The coaches of the four teams based in Ras Al Khaimah privately agreed on at least one thing: they were disputing one of the most difficult groups of the FIFA U-17 World Cup UAE 2013. The feeling was based not just on the footballing tradition of the countries involved, but also on their opponents’ records in international tournaments.
The fact that Italy had already qualified meant that not all the teams were caught up in the drama of the final round of fixtures. But the coaches had already been proved right on the pitch, with many games filled with end-to-end action and the points often hanging in the balance until the final whistle. The only exception was Uruguay’s 7-0 massacre of New Zealand in the opening match.
Early front-runners Uruguay had been overtaken by the Azzurri, but ended up reclaiming top spot in their last game. Côte d’Ivoire were more defensive, but also had their chances in the group. In the end, they settled for a place in the Round of 16 as one of the best third-place finishers.
And after a disappointing thrashing in their first game, the New Zealand players didn't let their heads drop. Despite going home without scoring a goal, they improved after some tactical adjustments, and battled on bravely.
1. Uruguay 7 points
2. Italy 6
3. Côte d’Ivoire 4
4. New Zealand 0
In tight matches the smallest details can make all the difference. So when Italy goalkeeper Simone Scuffet saved a penalty from New Zealand’s Monty Patterson in the second round of games, it was to prove crucial.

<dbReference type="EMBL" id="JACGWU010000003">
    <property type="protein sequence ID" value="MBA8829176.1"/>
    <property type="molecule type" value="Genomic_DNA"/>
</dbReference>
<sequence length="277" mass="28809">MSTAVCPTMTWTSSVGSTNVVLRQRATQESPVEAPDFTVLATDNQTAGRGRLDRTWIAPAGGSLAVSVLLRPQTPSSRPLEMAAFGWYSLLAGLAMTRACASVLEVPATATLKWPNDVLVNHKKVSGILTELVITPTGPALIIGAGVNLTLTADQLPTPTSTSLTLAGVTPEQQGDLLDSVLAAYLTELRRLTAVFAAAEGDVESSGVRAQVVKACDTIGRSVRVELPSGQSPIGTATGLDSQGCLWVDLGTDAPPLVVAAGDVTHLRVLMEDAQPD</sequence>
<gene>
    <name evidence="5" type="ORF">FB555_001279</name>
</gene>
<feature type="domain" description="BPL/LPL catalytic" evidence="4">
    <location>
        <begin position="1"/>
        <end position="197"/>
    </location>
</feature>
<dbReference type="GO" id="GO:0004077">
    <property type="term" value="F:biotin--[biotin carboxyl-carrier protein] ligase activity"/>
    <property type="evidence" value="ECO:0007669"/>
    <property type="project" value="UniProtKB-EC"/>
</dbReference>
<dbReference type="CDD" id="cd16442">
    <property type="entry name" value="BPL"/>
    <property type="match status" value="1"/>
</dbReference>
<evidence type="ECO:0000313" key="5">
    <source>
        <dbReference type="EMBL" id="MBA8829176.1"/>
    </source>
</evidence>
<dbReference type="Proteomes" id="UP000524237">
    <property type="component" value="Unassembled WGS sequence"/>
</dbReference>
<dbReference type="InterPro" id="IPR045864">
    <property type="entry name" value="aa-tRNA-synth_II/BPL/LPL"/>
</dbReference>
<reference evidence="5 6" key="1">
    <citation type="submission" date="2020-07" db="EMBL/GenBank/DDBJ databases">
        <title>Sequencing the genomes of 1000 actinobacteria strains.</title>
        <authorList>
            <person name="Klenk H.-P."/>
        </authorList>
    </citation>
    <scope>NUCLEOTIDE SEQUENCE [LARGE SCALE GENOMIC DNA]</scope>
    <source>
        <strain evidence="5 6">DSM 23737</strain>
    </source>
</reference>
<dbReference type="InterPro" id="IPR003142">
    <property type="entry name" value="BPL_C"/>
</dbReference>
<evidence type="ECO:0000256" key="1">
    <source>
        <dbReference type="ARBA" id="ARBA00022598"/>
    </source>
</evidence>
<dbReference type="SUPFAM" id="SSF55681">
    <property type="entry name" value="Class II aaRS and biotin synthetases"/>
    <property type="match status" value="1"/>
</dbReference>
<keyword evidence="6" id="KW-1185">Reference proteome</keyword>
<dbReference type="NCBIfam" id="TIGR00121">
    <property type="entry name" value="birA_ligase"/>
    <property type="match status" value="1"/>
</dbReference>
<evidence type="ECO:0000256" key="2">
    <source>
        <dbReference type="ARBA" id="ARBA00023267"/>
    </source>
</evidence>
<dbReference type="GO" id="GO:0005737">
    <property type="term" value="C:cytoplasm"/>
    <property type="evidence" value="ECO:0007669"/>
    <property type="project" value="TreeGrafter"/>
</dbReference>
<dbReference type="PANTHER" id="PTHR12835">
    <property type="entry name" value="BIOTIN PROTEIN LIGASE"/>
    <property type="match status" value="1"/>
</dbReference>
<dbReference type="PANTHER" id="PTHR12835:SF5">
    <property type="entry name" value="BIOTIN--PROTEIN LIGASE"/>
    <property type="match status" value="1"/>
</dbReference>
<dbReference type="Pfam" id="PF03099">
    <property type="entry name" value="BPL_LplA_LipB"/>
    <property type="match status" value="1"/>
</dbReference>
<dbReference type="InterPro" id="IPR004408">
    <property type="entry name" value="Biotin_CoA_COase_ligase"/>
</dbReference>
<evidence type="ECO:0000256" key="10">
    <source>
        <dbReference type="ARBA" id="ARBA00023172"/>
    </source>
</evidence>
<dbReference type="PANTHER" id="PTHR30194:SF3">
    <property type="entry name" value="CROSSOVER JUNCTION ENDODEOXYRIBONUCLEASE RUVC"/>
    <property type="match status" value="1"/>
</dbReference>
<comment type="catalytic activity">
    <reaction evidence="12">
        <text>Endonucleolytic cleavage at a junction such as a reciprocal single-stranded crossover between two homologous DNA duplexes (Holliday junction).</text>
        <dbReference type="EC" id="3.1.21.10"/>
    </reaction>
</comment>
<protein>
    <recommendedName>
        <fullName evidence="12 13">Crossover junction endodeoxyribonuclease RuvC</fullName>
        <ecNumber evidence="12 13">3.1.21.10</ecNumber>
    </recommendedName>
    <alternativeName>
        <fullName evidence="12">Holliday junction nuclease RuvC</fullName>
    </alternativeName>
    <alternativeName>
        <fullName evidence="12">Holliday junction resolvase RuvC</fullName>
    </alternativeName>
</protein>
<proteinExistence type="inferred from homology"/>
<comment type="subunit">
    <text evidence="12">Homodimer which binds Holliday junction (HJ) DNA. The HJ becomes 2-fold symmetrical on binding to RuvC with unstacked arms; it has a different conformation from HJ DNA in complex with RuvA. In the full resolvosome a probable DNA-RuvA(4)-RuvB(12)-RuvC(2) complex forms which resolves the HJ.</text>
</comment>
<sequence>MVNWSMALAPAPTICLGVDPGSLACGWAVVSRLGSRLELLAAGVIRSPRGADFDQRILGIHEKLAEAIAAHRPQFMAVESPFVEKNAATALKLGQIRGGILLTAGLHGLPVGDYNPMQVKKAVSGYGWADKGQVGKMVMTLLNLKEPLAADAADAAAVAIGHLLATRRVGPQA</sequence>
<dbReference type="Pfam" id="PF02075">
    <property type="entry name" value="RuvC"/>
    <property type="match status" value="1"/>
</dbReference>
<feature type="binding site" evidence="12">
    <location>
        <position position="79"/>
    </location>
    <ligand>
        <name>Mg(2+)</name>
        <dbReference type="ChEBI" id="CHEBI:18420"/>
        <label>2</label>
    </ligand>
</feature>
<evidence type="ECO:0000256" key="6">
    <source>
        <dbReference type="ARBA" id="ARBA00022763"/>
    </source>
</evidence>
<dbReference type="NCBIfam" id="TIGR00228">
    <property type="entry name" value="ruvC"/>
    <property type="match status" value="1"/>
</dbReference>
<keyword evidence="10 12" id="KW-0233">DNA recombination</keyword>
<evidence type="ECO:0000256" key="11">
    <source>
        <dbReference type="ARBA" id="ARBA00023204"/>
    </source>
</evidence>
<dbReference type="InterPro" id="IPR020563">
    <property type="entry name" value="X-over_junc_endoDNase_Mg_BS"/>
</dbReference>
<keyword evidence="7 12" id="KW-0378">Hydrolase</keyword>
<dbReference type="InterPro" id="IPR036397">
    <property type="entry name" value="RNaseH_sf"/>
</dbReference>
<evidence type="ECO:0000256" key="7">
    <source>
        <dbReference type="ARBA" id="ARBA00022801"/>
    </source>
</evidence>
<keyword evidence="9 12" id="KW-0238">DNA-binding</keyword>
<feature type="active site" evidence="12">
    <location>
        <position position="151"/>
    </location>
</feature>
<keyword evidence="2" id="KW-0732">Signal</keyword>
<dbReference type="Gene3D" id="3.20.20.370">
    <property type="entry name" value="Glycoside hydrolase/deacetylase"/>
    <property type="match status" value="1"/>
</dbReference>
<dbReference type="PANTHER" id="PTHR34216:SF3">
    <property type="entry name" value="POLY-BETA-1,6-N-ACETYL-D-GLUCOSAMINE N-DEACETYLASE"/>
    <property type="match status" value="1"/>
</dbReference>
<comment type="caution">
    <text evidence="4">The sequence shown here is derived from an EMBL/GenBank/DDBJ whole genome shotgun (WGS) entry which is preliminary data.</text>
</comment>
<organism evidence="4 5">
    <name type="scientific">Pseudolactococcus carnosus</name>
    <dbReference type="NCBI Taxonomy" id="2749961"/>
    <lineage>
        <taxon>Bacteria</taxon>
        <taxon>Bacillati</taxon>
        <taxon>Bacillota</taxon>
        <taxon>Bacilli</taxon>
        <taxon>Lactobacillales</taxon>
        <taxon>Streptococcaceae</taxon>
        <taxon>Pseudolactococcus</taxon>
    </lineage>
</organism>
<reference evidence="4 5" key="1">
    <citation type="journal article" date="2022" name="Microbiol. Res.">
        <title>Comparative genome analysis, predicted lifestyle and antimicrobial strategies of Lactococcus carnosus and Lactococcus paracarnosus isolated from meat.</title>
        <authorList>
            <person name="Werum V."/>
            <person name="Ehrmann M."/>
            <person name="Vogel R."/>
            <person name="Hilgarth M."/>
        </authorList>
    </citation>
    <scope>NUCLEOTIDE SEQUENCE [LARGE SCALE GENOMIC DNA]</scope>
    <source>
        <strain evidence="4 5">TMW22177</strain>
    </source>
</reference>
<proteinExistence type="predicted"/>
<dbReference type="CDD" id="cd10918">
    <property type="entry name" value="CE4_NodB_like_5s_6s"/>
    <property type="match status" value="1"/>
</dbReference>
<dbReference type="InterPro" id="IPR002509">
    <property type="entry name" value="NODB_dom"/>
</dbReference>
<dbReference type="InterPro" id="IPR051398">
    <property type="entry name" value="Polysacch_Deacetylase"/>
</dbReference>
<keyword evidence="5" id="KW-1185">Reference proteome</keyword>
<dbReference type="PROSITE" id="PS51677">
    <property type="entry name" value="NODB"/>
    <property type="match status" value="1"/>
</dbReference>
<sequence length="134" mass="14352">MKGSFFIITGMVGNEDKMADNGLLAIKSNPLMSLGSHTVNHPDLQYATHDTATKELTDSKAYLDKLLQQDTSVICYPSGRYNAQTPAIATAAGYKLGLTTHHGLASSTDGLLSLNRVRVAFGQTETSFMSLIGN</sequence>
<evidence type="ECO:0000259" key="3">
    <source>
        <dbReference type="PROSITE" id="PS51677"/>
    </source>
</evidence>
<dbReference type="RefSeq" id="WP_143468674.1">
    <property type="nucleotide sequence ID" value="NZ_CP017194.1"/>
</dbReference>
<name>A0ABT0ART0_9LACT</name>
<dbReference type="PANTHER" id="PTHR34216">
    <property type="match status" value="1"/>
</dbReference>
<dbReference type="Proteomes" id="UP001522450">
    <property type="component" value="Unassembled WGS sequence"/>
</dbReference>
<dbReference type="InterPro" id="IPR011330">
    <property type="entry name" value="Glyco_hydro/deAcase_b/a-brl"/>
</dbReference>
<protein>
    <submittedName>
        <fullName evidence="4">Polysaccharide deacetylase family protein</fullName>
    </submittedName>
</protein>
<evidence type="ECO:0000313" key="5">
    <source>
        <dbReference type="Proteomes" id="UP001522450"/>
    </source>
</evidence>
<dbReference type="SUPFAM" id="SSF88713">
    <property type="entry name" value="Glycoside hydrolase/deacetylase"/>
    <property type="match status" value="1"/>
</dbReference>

The save came 18 minutes into the match, when the Kiwis were pushing Italy hard and even looked the more dangerous side. It seemed as though they were finding their feet in the tournament, and might even put the Azzurri’s qualification on ice, but Scuffet’s save banished such fears.
Earlier on the same day, Franco Acosta’s life-saving equaliser for Uruguay in the last minute of their game against Côte d’Ivoire was also decisive.
The leaders have had a number of eye-catching performers up front, such as the ruthlessly direct group of Leandro Otormin, Franco Acosta and Kevin Mendez. For Italy, Luca Vido has displayed both talent and opportunism, though the team’s star so far has been Scuffet.
Alongside two giant team-mates, Kouame N’Guessan seems even smaller than his 1.62m frame, but opponents underestimate him at their peril. Most of Côte d’Ivoire’s best moves have started with a touch from his gifted right foot.
Finally, even though New Zealand centre-forward Stuart Holthusen did not manage a goal, he kept defences on their toes throughout with his rangy runs on the counter-attack.
194 – the number of minutes that Italy went without conceding a goal in Ras Al Khaimah, until a header from Uruguayan centre-back Joel Bregonis breached their defences.
“Scoring the first goal of the tournament was really motivating and really important for us. It opened the door and calmed everybody down, after all the pressure that comes with playing for Uruguay in a tournament like this,” Uruguay attacking midfielder Kevin Mendez, who scored the first goal of the tournament three minutes into his country’s game with New Zealand.